The smart museum person in the tiny Schoharie museum (Hi, Dave!) talked to Len and I for nearly an hour.  That was amazing. And then he suggested the Glazed and Confused doughnuts as well as the much bigger, slicker Erie Canal museum in Syracuse .. and that is what we did.

Are you ready? These will be small postings about some of our adventures with some of our photos. 

Comments

It is good to have you both back in one piece my friends...
Mary Beth's picture

Good to be here...

Whenever I think of Canada, I think of my Grands. They lived in Canada for three years - Scott was an expat for US Steel, and when they told me they were moving, I’m sure you could hear me crying all the way to Wisconsin. Anyway, that’s not the main part that I remember. Those two children could belt out Oh Canada with the best of em. If I close my eyes, I can still hear them. Those small little people ( age 3 and 4 when they left) knew Oh Canada before they knew the Star Spangled Banner.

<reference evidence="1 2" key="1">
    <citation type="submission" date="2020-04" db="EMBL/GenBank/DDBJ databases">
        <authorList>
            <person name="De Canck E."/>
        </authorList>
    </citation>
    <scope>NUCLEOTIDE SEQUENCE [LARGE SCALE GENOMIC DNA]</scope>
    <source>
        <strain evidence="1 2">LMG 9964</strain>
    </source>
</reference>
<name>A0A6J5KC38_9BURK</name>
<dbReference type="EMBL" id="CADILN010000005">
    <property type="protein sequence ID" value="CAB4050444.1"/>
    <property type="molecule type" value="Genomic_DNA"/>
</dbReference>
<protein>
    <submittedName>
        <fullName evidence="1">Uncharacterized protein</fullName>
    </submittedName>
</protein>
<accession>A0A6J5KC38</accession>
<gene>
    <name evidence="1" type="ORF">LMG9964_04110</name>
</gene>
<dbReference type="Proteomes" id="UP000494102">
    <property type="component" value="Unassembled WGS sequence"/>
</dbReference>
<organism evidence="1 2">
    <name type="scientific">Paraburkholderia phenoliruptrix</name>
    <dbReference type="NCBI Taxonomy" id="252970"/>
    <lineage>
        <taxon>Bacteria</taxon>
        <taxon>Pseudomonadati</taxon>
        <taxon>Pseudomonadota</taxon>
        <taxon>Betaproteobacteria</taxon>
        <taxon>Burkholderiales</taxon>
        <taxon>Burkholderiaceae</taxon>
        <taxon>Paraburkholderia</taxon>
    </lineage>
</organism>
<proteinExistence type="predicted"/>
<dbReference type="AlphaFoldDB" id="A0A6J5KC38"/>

Mary Beth's picture

And all the rest of their lives, when they hear the song, they are going to have such startling, little kid feelings!

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Three Things 9/11/2021

The photo is from a trip to Arizona that Len and I took several years ago. His employer had said he had to take vacation time.  We sat here in our office not knowing where to go or what to do; it came up that fast. We looked up cheap flights from Milwaukee,; Phoenix popped up for $150 round trip. That was how we decided.

Of course, we rented a car and stayed in motels and ate in restaurants so no, it wasn’t a $300 vacation.

Three Things 9/3/2021

1. This morning I was texting with Franc about our heritages. He was born and raised in the Midwest although his ancestors are from Puerto Rico. Being the child of children of a Caribbean Island means he probably has Taino DNA as well as African and European. Heck, he probably has Phoenician and Viking and Pacific Islander because island people and sailors have always thought each other cute.